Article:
Actor Jared Harris said his “Mad Men” co-stars were prohibited from seeing him in full “corpse” makeup before three of them saw his lifeless body for the first time as it hung from a makeshift noose in Sunday’s episode of the acclaimed drama series.
That way, Harris explained, the three actors who entered the office of Lane Pryce, Harris’ character, would have an opportunity to genuinely and realistically react to his pale, dead appearance — greatly aiding their performances.
The three were Jon Hamm (as Don Draper), John Slattery (Roger Sterling) and Vincent Kartheiser (Pete Campbell), who pushed open the door at Don’s suggestion to cut down Pryce’s body and lay him out on a couch in a bid, presumably, to give their tragic partner a semblance of dignity in death.
The effect of turning the very-much alive Harris into a man who had been dead for a day or more took about two hours of makeup artistry, Harris recalled in a telephone news conference on Monday, the day after the shocking death scene aired on AMC. Then, “they snuck me into the back of the soundstage with my head covered with a paper bag or an umbrella or something like that so no one could see the makeup effect,” Harris said.
Then, he said, “They strapped me up to a harness and hung me from the ceiling and then they brought the actors in. [The expressions on their faces were] pretty much their [real] reactions.”
Pryce’s suicide was the most talked-about plot point of Sunday’s “Mad Men” episode, the 12th of the current fifth season, which has its finale next Sunday night on AMC. The Britisher, one of the senior partners in the ad agency, killed himself because he’d stolen $7,500 from the firm in order to satisfy tax debts he owed in his native country. The embezzlement was discovered early in Sunday’s episode and Don requested that Lane resign. Instead of doing that, Lane took his own life.
In the telephone news conference, Harris also revealed:
Certainly, the show’s cast and crew knew about Lane’s impending demise in advance, even if they didn’t lay eyes on his corpse until that particular scene was filmed. Harris said he first learned of his character’s fate from one of his more resourceful co-stars. “People sort of find out at different times,” Harris said. “Normally, John Slattery finds out before anybody else because he knows where the scripts are hidden.” Harris said the mood on the set on the day the hanging scene was shot “was pretty grim.”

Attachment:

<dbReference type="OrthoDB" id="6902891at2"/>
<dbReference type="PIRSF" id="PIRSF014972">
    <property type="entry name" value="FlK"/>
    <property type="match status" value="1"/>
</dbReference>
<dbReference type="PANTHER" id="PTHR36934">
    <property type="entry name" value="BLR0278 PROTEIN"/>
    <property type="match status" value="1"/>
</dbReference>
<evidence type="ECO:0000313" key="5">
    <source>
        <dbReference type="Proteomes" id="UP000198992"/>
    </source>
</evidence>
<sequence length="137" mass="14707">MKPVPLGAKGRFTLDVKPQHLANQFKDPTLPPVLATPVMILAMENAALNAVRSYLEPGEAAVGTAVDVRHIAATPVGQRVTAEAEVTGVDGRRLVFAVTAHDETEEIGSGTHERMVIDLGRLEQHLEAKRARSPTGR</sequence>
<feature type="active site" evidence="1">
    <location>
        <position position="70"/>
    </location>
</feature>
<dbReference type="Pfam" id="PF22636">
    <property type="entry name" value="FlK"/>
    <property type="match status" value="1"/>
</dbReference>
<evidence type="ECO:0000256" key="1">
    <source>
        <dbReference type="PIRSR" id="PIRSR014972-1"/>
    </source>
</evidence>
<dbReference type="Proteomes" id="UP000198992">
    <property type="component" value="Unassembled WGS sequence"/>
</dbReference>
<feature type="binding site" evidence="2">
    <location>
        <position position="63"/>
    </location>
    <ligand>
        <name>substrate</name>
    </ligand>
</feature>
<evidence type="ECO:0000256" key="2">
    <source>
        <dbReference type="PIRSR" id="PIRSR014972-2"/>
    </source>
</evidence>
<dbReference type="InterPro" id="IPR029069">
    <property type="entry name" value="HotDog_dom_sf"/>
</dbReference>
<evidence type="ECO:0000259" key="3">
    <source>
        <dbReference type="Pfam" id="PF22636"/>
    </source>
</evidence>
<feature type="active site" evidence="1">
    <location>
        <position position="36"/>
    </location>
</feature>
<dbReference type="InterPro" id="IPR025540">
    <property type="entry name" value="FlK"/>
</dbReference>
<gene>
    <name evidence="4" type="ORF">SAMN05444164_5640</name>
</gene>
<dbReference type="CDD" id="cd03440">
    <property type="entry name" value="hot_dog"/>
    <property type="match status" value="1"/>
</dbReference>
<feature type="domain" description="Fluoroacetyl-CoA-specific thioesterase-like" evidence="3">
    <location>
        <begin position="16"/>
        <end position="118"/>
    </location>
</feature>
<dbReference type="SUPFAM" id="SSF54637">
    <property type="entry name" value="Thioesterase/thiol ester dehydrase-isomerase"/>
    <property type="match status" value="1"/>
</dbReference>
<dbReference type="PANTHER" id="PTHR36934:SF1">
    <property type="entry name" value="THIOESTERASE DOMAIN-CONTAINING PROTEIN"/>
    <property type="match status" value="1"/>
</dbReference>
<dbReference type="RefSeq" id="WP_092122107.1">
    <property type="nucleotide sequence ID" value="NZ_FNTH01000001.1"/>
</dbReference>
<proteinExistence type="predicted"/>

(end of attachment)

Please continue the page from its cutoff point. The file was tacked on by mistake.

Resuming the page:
The most difficult thing about playing a dead man who had hanged himself: What do you do with your tongue? “The tricky thing with that is your tongue,” he said, “because when we looked at photographs of people who had hung themselves, the tongue protrudes out of the mouth. And you try and figure out how you can get the tongue to stick out in that sort of weird, lifeless way, but then your tongue has a life of its own and it twitches and retracts of its own volition.”
His own reaction to the news that he would be leaving the show with his character’s death was one of resignation. He said he understood producer-creator Matt Weiner’s reasoning for taking Lane’s story in that direction. And, Harris said, “I could see from an acting point of view that it was a benefit to go out with a bang rather than a whimper.”
But having said that, he conceded that he wished Lane could have stuck it out to the end. At present, plans call for “Mad Men” to wrap it up in two more seasons. “I know that ‘Mad Men’ is just going to get bigger and bigger as it builds toward Season Seven,” Harris said. “There’s already an obsession with the last episode [among the show's cast and creative team] and I’m sad that I won’t be a part of that. But then again, I joined [the show] late, so there’s no reason why I should be. I’m very, very lucky to have been a part of it.”